An Update on my Positive Changes for Spring #SpringForward

 

This Spring I was challenged by The Institute of Inertia, in partnership with Comparethemarket.com as part of my work with them, to reduce our screen time as a family. I am not going to beat around the bush, during this wet UK winter we have all become too reliant on screens and something needed to be done.

Firstly we had to agree on some ground rules.  In this case, house rules that we could all stick too.  Screen time and our use of it is something I grapple with constantly and have since my boys were younger.  I never left the TV on as background noise.  They have always been told that screen time isn’t a right it is a privilege from day one.  However, they are growing up in a household where I work online most of the time. MadDad however, doesn’t have a social presence, he doesn’t even have a Facebook account.

Setting smart screen time rules

So we sat down at the dining table and had a heated discussion on what we thought was acceptable.  I was determined that our no screens at the dining table and no screens in bedrooms rule were ones that had to stay.

We talked about what was important to us and why.  That we wanted quality family time and not for everyone to be sat on devices.

The boys told me that they felt that the no screens after 6pm rule needed to be extended as they were older now, especially over holiday periods. In the end, we came up with some smart screen time rules that we agreed on and we also discussed that we would be happy to talk about altering things, as nothing is static.

Our Smart screen time rules

1.      Screentime is NOT private.

2.      No screens at meal times.

3.      No screens before homework.

4.      No screens in bedrooms.

5.      No screens (other than TV) after 6.30 at night.

6.      Phones go in the charging basket when we come in the house.

7.      One hour maximum screen time in one go.

My House, My Rules

These rules do not just apply to me and the kids, but also to their friends too.  At the moment, they know that if they are in the house after 6pm that they tech goes into the charging hamper and this is non-negotiable.  We have had children choose to leave rather than do that and that is fine by me. My house, my rules. We have very clear no technology zones in our home.  Bathrooms, bedrooms and dining areas,

we make it clear that technology is a choice, so we have other choices too such as reading, play and family time.  It is not the default (for them and me) for noisy time or when I need them out of my hair!

Screens and company do not mix – now I know that they do with the boys and I am more than happy to share our wifi code with them if they agree to follow our rules, but if we have family company then the screens are OFF.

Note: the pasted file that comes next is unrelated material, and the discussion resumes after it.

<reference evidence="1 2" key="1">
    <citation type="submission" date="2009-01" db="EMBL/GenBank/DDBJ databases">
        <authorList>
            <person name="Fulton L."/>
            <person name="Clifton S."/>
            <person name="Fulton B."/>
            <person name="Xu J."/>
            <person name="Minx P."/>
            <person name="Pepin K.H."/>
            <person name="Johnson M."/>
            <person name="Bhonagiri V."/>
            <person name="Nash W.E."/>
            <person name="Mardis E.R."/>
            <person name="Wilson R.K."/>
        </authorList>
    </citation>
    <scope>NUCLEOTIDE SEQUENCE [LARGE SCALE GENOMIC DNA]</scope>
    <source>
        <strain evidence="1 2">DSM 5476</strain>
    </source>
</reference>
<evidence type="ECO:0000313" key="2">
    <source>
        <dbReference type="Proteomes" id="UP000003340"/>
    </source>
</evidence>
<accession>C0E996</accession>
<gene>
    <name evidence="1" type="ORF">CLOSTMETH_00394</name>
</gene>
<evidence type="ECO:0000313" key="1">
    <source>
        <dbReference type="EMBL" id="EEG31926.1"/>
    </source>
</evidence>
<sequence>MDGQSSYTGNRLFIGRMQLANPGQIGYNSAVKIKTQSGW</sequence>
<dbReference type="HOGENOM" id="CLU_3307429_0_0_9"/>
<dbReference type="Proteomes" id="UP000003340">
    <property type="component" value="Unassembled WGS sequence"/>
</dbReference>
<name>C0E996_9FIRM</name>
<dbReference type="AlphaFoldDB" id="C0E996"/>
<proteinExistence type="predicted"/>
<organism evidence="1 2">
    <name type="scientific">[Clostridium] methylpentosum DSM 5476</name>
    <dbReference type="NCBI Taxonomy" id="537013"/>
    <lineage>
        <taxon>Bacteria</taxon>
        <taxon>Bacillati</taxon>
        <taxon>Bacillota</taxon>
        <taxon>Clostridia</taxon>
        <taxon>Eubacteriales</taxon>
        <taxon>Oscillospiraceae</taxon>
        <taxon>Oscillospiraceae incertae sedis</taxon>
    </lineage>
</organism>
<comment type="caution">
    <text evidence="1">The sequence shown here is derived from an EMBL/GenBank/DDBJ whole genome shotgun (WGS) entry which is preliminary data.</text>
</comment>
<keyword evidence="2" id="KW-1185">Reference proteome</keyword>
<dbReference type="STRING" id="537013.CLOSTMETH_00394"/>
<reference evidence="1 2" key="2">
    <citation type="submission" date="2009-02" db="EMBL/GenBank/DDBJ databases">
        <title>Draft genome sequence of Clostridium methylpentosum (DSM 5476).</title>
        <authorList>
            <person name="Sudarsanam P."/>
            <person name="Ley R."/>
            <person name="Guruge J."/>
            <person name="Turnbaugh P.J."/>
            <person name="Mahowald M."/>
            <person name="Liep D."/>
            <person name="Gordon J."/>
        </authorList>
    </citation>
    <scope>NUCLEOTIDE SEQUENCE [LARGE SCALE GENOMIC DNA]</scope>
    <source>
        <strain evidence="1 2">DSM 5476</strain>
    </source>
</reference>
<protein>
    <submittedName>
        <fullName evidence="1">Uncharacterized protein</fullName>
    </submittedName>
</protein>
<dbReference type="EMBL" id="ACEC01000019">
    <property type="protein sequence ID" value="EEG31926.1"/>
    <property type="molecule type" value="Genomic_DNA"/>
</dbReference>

Screen time is not private. This has become even more important now that the boys have mobile phones.  We have their passwords, talk about and look at the apps they are using and often discuss what is inappropriate and why.  We have 100% access at all times and screens have parental controls activated. Screen time is a privilege and as such must be earned, it is not a right, it can be and will be removed in cases of bad behaviour.

So how are we doing:

The first week of the holidays we had intermittent internet due to a line fault and no satellite TV due to our box not working, so we all had no option, but to embrace our Spring resolution and drastically reduced our screen time.

The boys have been great the remaining week of the Easter Holiday.  They have really reduced their time on screens.  They have made the most of their friends being off and have played football, tennis and cricket for most of the days.  Their screen time has massively reduced.  Most days they have only taken one mobile out with them as they have been together and only used it to let me know where they were.

The first couple of days back at school have been totally screen free for the boys, which is a revelation! My screen time has been all over the place during the holiday.  I have been trying to look after the boys, the house, work, repairs and everything else.  So I have resolved that next week I will turn off the PC in line with the agreement and that is OK with everyone. I have to say that we are really finding our screen free resolution much easier to keep thanks to it being Spring. I totally agree with Dr Thomas Webb, social psychologist and Chair of the Institute of Inertia when he said that we should set our resolutions in Spring.  The lighter nights and warmer days are great for playing out in and we are more inclined to garden together and walk the dog as a family.

Read Jen's latest blog here